Lebanon: Saad Hariri steps down as prime minister-designate
Saad Hariri announced on Thursday that he would no longer try and form a Lebanese government, renouncing his role as prime minister-designate. The move has plunged crisis-hit Lebanon into further uncertainty, and moved back the prospect of international aid.
Hariri, who has had two spells as prime minister and was tasked with forming a cabinet after Hassan Diab’s government resigned following the 4 August Beirut port explosion, said he was unable to come to an arrangement with President Michel Aoun over its lineup.
"It is clear we will not be able to agree with his excellency the president," Hariri told reporters after a meeting with Aoun that lasted just 20 minutes.
'It is clear we will not be able to agree with his excellency the president. That is why I excuse myself from government formation'
- Saad Hariri
"That is why I excuse myself from government formation."
The Future Movement leader was made prime minister-designate in October. However, reaching an agreement over which political parties would recieve which ministries quickly became a problem.
Meanwhile, Lebanon's economic crisis continued apace. The World Bank has labelled it one of the worst economic crises in the past 150 years, with the currency losing 90 percent of its value since 2019.
International donors, led by France, and the IMF insist that aid will only follow the formation of a government, yet the traditional political squabbling of Lebanon's leaders has stopped any credit lines from being opened. Hundreds of millions of dollars have been pledged.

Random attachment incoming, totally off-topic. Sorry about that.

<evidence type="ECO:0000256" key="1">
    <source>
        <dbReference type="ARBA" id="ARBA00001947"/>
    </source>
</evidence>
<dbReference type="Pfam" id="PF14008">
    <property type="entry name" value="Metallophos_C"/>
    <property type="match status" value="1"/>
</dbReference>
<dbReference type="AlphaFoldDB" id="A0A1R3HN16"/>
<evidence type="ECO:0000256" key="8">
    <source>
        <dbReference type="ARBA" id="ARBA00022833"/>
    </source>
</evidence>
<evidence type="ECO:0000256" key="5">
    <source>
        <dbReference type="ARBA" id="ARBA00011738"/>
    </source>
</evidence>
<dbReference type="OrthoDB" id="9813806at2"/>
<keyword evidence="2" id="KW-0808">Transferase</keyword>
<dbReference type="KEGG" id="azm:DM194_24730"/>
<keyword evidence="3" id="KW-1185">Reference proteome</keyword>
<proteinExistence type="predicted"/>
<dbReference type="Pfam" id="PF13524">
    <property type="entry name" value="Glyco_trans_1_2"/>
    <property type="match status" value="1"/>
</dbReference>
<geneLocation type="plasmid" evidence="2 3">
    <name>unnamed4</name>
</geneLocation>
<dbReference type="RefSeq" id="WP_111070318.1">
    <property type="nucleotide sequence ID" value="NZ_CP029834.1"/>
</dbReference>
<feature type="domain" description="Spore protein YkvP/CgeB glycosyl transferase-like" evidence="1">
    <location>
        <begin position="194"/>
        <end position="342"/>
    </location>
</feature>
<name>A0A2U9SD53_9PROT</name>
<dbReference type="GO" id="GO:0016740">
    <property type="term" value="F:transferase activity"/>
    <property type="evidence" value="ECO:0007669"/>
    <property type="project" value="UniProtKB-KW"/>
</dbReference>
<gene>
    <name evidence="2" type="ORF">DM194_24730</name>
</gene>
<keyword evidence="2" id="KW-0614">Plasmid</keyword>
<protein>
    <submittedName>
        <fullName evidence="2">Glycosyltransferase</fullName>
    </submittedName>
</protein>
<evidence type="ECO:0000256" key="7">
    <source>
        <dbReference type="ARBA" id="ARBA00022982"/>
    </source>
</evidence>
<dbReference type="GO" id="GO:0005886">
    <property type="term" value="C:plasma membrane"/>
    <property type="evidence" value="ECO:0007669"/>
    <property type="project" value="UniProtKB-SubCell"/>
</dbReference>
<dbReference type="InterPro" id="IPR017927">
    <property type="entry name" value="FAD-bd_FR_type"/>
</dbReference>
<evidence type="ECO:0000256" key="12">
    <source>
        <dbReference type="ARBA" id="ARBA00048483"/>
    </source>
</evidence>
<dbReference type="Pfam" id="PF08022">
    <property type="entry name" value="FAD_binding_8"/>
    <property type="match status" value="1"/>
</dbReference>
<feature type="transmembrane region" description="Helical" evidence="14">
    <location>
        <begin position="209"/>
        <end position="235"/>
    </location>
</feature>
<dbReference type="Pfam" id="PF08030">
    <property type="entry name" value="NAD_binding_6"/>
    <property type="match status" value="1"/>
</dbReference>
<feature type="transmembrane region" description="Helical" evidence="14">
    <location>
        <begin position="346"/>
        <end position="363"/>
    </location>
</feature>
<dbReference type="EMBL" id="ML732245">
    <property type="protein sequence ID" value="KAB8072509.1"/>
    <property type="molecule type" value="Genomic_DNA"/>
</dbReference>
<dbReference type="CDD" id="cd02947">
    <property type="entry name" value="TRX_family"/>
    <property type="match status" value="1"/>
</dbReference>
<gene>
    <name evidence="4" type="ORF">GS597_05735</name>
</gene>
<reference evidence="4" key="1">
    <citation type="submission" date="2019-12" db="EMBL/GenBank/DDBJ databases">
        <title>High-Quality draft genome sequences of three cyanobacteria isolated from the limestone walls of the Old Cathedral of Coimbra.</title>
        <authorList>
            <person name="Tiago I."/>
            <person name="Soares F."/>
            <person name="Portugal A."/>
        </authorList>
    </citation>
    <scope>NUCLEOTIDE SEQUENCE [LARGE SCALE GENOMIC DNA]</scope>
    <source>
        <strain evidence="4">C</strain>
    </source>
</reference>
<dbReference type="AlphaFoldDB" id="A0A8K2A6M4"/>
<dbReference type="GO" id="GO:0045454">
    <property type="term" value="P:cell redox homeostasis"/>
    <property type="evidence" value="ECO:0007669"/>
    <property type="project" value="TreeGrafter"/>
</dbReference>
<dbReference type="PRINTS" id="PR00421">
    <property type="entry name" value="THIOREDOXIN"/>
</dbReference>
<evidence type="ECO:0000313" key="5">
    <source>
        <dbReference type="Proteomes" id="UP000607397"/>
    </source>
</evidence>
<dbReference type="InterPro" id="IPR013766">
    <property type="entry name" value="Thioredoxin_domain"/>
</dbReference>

"There were amendments requested by the president, which I considered substantial in the line-up," Hariri told reporters, adding that he had offered to spend more time finding a solution but Aoun had told him "we will not be able to agree".
"That's why I apologised for [not] forming the government, and may God help the country," Hariri added.
Hariri, who is the son Rafic Hariri, the former prime minister assassinated in a massive 2005 bombing, was only chose to form a government after the first designate failed to form a government.
As Lebanon's sectarian power-sharing political system allows only Sunnis to become prime minister, someone of the same confession must replace Hariri. However there is no clear candidate, leaving Lebanon is a further state of politcial paralysis.
The economic crisis has left Lebanon unable to import necessities like medicine and fuel, leading to a deteriorating healthcare crisis in the middle of a pandemic and wide blackouts.
Meanwhile, the country waits for any semblance of justice over the Beirut port blast, which killed over 200 people, wounded thousands more and left vast areas of the capital in tatters.
Families of those killed in the explosion, which was the result of festering ammonium nitrate dangerously stored in the port for years, protested at the house on the interior minister this week, and were met by the police with violence.